I am a grandchild of Holocaust survivors but I feel haunted as if I went through it myself. I regularly see images of Auschwitz in dreams and flashes. I am sometimes even scared to tell people I am Jewish.It seems so ridiculous to be this way here in Australia in 2017. Am I crazy?
You are not crazy. You are a sensitive Jewish soul, and what you are experiencing is not uncommon. You are experiencing the vertical connection.
All Jewish souls are connected. We are more than one family, we are one soul continuum. No matter what affiliation a Jew has or hasn't, every Jewish soul is connected. This connection transcends both time and space. We are horizontally connected to every Jew alive today, and we are vertically connected to the Jews of times gone by.
We have all felt the horizontal connection. When something happens to a Jew on the other side of the world, it affects me as if it happened to me personally. When a Jewish athlete wins a gold medal, every Jew walks around as if it was their own victory. And the athlete himself feels as if he has won on behalf of the entire Jewish people. When we hear news of a tragedy in Israel, or a Jewish community anywhere in the world, it hits us deeply. And the victims are uplifted by our feelings of empathy and prayers of support. This is our horizontal soul connection to all Jews alive today.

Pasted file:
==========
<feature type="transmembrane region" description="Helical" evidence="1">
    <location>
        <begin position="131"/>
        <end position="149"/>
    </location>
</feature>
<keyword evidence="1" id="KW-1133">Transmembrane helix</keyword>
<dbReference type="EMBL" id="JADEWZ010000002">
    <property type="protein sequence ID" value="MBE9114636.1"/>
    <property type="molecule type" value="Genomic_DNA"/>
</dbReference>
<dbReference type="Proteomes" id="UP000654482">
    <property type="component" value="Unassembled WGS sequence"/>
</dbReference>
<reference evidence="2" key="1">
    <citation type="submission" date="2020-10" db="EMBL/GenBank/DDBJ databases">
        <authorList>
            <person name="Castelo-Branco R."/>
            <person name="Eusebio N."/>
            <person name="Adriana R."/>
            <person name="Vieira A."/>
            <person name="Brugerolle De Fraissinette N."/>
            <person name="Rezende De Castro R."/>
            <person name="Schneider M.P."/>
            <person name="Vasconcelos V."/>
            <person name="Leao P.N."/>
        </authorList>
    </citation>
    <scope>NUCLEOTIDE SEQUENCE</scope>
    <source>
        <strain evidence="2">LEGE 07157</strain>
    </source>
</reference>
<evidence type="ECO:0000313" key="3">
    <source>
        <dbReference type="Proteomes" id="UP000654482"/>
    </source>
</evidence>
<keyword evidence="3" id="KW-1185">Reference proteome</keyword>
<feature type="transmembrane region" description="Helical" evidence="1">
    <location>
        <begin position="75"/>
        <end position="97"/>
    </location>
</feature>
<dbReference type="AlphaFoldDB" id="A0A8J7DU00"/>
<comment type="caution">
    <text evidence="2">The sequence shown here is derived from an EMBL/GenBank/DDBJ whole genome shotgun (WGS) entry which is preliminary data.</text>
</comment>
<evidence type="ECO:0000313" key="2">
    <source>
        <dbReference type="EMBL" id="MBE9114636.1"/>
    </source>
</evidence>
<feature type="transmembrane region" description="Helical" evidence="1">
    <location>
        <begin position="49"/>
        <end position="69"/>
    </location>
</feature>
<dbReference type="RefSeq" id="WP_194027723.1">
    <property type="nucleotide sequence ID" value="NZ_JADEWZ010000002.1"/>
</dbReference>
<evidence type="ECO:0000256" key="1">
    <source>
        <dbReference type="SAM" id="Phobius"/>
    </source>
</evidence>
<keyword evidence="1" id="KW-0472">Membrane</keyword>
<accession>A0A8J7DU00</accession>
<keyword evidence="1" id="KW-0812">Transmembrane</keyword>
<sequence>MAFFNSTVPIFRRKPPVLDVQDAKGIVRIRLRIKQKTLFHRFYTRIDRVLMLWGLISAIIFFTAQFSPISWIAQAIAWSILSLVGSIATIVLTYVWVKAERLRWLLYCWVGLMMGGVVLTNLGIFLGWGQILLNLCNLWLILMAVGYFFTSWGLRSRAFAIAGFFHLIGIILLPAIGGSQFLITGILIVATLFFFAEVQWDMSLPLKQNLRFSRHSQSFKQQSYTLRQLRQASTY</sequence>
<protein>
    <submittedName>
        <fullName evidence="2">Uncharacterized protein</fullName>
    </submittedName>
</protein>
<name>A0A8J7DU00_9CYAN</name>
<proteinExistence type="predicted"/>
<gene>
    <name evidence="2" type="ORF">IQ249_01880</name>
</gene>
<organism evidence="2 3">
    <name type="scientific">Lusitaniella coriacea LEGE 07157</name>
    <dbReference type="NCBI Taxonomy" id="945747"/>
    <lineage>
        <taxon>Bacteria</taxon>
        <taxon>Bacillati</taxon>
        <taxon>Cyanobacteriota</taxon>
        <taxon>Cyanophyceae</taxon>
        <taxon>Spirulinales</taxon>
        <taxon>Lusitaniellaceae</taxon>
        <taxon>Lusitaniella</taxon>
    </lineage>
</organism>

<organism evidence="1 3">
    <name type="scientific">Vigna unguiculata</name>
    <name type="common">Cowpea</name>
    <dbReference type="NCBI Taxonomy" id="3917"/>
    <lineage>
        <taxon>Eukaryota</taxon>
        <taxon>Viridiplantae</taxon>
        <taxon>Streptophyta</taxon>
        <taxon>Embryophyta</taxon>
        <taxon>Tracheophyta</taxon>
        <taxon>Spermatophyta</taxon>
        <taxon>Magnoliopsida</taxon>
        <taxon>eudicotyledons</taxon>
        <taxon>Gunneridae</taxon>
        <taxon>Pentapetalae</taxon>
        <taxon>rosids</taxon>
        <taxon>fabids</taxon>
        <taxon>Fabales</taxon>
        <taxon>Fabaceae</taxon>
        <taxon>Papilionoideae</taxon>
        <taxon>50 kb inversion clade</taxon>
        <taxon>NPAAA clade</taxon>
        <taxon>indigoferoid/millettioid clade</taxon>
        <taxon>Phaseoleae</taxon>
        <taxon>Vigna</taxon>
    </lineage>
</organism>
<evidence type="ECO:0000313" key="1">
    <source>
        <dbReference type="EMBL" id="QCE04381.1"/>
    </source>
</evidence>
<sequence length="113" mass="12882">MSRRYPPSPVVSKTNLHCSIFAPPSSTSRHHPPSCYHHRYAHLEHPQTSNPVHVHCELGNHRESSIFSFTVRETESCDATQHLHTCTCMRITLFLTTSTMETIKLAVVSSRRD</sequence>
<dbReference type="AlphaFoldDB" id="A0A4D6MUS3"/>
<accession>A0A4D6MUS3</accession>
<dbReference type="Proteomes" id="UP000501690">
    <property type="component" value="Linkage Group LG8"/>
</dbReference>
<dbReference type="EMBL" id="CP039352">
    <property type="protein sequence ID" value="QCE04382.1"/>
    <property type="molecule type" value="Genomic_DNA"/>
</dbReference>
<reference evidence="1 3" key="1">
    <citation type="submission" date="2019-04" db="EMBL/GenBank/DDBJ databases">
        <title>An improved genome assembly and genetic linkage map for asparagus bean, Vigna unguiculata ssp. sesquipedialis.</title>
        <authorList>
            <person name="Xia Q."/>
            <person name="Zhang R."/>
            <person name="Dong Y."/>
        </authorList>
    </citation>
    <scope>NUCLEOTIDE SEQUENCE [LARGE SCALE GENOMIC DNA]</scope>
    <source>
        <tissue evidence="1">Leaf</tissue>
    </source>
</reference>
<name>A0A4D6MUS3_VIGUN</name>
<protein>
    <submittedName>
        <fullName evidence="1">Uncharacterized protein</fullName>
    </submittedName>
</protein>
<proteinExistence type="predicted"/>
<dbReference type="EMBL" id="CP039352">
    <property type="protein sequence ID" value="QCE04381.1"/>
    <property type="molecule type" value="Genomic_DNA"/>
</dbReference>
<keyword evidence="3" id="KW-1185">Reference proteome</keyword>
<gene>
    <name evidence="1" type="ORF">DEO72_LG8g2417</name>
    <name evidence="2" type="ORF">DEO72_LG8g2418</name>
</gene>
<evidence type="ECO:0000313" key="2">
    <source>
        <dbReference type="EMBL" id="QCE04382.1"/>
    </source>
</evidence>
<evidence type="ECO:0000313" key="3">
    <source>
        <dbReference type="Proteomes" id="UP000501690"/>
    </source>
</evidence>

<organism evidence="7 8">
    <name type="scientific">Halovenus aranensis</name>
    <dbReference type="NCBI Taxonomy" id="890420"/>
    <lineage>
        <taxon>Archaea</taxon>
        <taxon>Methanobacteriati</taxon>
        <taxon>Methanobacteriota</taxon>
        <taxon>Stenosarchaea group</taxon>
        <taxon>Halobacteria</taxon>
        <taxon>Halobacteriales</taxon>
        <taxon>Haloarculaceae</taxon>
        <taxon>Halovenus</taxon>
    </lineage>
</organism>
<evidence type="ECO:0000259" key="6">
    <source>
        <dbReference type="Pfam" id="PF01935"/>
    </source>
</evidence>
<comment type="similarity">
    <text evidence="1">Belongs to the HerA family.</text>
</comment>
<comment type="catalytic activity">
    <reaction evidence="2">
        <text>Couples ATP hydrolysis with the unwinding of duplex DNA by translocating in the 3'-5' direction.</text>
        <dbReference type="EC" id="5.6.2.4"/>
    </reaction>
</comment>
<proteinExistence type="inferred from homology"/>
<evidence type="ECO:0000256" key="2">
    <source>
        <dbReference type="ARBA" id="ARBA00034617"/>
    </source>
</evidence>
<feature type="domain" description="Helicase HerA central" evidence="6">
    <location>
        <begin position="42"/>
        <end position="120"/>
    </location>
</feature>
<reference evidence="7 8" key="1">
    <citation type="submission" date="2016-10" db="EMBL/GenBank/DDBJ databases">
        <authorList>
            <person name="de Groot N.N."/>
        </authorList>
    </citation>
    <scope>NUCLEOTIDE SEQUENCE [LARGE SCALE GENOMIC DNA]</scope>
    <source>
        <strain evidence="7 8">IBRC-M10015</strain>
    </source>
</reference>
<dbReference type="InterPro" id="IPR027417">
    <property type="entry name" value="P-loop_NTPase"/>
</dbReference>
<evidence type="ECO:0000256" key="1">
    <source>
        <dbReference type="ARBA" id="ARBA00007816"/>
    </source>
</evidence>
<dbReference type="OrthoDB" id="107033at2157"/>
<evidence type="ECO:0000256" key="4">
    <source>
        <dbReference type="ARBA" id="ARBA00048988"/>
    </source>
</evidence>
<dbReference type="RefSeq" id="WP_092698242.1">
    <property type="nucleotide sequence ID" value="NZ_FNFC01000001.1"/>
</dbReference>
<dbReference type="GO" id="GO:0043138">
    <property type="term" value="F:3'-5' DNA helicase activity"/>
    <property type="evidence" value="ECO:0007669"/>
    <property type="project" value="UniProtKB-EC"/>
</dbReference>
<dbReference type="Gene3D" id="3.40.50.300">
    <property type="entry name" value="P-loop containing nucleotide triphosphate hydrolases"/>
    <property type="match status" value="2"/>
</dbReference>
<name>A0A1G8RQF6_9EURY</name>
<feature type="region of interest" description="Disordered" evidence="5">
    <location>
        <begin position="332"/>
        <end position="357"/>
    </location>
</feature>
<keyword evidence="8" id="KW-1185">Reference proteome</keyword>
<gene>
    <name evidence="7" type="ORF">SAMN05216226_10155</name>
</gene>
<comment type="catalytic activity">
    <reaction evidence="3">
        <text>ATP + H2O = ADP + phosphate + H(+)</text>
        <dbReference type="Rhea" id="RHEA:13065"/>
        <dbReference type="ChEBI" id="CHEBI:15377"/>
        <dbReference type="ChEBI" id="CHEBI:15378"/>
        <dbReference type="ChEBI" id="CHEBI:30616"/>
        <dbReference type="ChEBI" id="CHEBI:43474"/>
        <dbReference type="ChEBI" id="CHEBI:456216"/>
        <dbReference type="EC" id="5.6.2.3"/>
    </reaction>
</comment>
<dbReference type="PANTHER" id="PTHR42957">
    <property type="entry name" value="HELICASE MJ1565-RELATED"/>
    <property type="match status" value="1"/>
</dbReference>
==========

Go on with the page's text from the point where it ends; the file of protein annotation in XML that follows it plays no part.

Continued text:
But we are also vertically connected to the Jews of previous generations. Like a pyramid of souls, with Abraham and Sarah, the first Jewish couple, standing at the top, each ensuing generation lying below them, and we, the souls of the present generation, at the very bottom, beneath layers and layers of souls of the past. The victories and challenges, celebrations and tragedies of those souls who came before us are on our shoulders.